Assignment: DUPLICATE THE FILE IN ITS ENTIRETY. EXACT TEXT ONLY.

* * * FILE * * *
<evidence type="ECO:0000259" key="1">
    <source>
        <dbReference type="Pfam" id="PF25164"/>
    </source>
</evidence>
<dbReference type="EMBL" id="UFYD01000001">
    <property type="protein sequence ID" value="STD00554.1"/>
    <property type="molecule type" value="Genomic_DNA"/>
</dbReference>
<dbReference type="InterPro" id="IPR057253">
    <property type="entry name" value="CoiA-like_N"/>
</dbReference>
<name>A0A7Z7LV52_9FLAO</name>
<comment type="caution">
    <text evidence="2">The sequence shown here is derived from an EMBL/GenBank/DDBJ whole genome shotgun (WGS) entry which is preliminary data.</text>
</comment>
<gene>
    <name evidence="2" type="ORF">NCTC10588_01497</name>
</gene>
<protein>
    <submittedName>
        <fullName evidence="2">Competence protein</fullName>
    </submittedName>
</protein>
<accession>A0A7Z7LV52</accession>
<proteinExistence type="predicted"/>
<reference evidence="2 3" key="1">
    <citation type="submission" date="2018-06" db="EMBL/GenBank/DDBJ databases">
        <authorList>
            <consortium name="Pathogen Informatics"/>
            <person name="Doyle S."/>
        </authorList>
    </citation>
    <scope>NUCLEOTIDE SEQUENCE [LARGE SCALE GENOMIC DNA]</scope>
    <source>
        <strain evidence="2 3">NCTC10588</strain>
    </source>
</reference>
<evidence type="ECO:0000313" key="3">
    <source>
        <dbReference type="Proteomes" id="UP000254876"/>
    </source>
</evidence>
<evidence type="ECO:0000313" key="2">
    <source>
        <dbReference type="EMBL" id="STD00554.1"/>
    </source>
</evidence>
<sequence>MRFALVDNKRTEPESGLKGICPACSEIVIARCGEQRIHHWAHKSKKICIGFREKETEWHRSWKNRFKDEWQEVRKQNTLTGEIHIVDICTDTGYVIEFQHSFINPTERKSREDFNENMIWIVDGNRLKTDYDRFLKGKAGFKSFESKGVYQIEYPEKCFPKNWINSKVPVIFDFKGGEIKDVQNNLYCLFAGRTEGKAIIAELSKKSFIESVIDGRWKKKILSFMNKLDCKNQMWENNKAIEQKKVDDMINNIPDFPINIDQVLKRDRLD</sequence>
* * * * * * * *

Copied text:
<evidence type="ECO:0000259" key="1">
    <source>
        <dbReference type="Pfam" id="PF25164"/>
    </source>
</evidence>
<dbReference type="EMBL" id="UFYD01000001">
    <property type="protein sequence ID" value="STD00554.1"/>
    <property type="molecule type" value="Genomic_DNA"/>
</dbReference>
<dbReference type="InterPro" id="IPR057253">
    <property type="entry name" value="CoiA-like_N"/>
</dbReference>
<name>A0A7Z7LV52_9FLAO</name>
<comment type="caution">
    <text evidence="2">The sequence shown here is derived from an EMBL/GenBank/DDBJ whole genome shotgun (WGS) entry which is preliminary data.</text>
</comment>
<gene>
    <name evidence="2" type="ORF">NCTC10588_01497</name>
</gene>
<protein>
    <submittedName>
        <fullName evidence="2">Competence protein</fullName>
    </submittedName>
</protein>
<accession>A0A7Z7LV52</accession>
<proteinExistence type="predicted"/>
<reference evidence="2 3" key="1">
    <citation type="submission" date="2018-06" db="EMBL/GenBank/DDBJ databases">
        <authorList>
            <consortium name="Pathogen Informatics"/>
            <person name="Doyle S."/>
        </authorList>
    </citation>
    <scope>NUCLEOTIDE SEQUENCE [LARGE SCALE GENOMIC DNA]</scope>
    <source>
        <strain evidence="2 3">NCTC10588</strain>
    </source>
</reference>
<evidence type="ECO:0000313" key="3">
    <source>
        <dbReference type="Proteomes" id="UP000254876"/>
    </source>
</evidence>
<evidence type="ECO:0000313" key="2">
    <source>
        <dbReference type="EMBL" id="STD00554.1"/>
    </source>
</evidence>
<sequence>MRFALVDNKRTEPESGLKGICPACSEIVIARCGEQRIHHWAHKSKKICIGFREKETEWHRSWKNRFKDEWQEVRKQNTLTGEIHIVDICTDTGYVIEFQHSFINPTERKSREDFNENMIWIVDGNRLKTDYDRFLKGKAGFKSFESKGVYQIEYPEKCFPKNWINSKVPVIFDFKGGEIKDVQNNLYCLFAGRTEGKAIIAELSKKSFIESVIDGRWKKKILSFMNKLDCKNQMWENNKAIEQKKVDDMINNIPDFPINIDQVLKRDRLD</sequence>